What is Markandeya Purana ? and its BOOK VII

Mârkandeya Purâna

Markandeya Purana is Hinduism’s Sacred text and amongst the major 18 puranas of Hinduism. Markandeya refers to a sage in Hindu mythology, who is the central character in legends which linked to Shiva and Vishnu. It is one of the oldest in Purana genre of Hindu literature. The text is considered as a central text of the Hindu Goddess-related Shaktism tradition, with an extraordinary expression of reverence for the feminine. The Markandeya Purana’s Devi Mahatmya is often ranked in some Hindu traditions to be as important as the Bhagavad Gita. The extant manuscripts of this Purana have 137 chapters, of which chapters 81 through 93 is the Devi Mahatmya. Tradition and some medieval era texts assert that the Markandeya Purana has 9,000 verses, but surviving manuscripts have about 6,900 verses.

Markandeya Purana – BOOK VII

ONCE upon earth there lived a saintly king

Named Harišchandra; pure in heart and mind,

In virtue eminent, he ruled the world,

Guarding mankind from evil. While he reigned

No famine raged, nor pain; untimely death

Ne’er cut men off; nor were the citizens

Of his fair city lawless. All their wealth,

And power, and works of righteousness, ne’er filled

Their hearts with pride; in everlasting youth

And loveliness the women passed their days.

It so fell out, that while this mighty king

Was hunting in the forest, that he heard

The sound of female voices raised in cry

Of supplication. Then he turned and said,

Leaving the deer to fly unheeded: “Stop!

Who art thou, full of tyranny and hate,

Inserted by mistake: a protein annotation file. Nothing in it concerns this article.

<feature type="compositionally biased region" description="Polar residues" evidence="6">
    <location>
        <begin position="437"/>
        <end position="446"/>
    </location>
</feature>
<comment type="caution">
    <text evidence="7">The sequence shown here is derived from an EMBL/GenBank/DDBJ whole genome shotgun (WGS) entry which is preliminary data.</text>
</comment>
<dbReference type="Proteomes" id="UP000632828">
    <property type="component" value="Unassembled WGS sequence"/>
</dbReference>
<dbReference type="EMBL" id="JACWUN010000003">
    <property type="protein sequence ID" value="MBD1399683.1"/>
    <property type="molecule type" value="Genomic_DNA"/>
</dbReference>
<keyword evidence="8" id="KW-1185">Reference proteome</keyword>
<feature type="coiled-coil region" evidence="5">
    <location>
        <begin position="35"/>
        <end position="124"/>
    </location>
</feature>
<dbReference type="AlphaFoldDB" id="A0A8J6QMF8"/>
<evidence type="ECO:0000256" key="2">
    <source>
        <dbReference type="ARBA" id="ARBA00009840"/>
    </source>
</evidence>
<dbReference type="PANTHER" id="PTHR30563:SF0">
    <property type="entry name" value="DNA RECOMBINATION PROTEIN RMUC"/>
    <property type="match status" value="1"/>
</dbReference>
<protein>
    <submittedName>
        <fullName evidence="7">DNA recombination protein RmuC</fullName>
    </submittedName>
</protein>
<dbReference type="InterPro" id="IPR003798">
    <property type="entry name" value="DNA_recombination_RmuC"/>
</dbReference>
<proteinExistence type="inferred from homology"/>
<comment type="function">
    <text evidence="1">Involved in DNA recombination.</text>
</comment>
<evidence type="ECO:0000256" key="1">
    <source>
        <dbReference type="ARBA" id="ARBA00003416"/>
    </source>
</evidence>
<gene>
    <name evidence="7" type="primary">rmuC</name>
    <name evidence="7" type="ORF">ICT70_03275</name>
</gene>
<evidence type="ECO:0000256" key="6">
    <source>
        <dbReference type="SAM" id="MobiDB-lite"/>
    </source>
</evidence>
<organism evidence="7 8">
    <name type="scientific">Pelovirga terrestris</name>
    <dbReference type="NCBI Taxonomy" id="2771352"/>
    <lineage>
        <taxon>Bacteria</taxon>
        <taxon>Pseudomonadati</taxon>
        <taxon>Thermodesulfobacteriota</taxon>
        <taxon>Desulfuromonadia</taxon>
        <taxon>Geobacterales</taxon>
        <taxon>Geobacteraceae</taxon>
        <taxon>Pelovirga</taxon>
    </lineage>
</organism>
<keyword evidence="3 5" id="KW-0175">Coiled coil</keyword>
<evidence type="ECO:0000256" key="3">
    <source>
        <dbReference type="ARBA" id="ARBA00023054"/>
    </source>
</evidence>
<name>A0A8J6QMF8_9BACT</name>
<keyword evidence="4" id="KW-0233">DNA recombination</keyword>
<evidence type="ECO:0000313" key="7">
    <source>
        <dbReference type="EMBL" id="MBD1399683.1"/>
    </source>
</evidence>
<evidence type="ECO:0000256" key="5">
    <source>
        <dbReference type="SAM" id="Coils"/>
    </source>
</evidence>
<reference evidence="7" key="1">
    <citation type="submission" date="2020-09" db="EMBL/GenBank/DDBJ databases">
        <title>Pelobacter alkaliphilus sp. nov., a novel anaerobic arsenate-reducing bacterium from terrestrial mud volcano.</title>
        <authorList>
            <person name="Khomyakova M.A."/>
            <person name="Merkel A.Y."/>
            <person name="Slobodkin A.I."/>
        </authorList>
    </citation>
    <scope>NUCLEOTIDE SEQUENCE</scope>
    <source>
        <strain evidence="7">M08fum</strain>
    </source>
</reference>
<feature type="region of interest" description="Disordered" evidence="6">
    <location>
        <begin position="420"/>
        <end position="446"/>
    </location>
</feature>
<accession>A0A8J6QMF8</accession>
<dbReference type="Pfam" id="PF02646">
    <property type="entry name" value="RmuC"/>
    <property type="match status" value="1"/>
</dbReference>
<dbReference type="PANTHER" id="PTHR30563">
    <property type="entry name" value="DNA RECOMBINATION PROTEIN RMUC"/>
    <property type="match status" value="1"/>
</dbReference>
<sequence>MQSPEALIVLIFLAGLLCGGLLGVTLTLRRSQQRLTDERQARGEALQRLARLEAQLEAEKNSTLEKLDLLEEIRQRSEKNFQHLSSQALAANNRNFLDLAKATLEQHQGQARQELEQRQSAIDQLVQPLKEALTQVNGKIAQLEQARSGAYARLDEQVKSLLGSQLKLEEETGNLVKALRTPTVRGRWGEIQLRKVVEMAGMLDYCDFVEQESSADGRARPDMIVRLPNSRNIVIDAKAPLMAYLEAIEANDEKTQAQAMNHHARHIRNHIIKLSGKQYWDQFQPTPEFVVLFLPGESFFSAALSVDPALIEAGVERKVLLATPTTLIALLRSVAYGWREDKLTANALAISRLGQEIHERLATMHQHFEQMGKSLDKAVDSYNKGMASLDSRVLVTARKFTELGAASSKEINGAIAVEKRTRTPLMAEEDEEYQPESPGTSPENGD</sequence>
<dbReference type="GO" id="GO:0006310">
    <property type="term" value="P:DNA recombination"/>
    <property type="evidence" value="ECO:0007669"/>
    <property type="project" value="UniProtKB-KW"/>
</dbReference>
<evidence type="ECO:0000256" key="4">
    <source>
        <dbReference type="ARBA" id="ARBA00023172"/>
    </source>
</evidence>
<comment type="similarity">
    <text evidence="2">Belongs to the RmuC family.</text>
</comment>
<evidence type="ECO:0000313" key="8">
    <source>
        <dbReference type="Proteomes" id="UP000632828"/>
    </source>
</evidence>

That darest thus oppress the earth; while I,

The tamer of all evil, live and rule?”

Then, too, the fierce Ganeša,—he who blinds

The eyes, and foils the wills of men,—he heard

The cry, and thus within himself he thought:

“This surely is the great ascetic’s work,

The mighty Višvâmitra; he whose acts

Display the fruits of penance hard and sore.

Upon the sciences he shows his power,

While they, in patience, discipline of mind,

And silence perfected, cry out with fear,

‘What shall we do? The illustrious Kaušika

Is powerful; and we, compared with him,

Are feeble.’ Thus they cry. What shall I do?

My mind is filled with doubt. Yet stay; a thought

Has come across me: Lo! this king who cries

Unceasingly, ‘Fear not!’ meeting with him,

And entering his heart, I will fulfil

All my desire.” Then filled with Rudra’s son—

Inspired with rage by Vigna Raj—the king

Spake up and said: “What evil doer is here,

Binding the fire on his garment’s hem,

While I, his king, in power and arms renowned,

Resplendent in my glory, pass for nought?

Surely the never-ending sleep of death

Shall overtake him, and his limbs shall fail,

Smitten with darts from my far-reaching bow,

Whose fame this lower world may scarce contain.”

Hearing the prince’s words, the saint was filled

With wrath o’erpow’ring, and the sciences

Fell blasted in a moment at his glance.

But when the king beheld the pious sage

All-powerful, he quaked exceedingly,

And trembled like the sacred fig-tree’s leaves.

Then Višvâmitra cried: “Stop, miscreant!”

And Harišchandra, humbly falling down

Before the saint, in accents low and meek:

“O Lord! most holy! most adorable!

Oh, blame me not! This is no fault of mine!

My duty calls,” he said, “I must obey.”

“Is it not written in the Holy Law,

‘Alms must be given by a virtuous king;

His people must be fought for, and be kept

From every ill’?” Then Višvâmitra spoke

And said: “To whom, O king, should’st thou give alms?

For whom in battle should’st thou fight? and whom

Should’st thou protect? Oh, tell me, nor delay,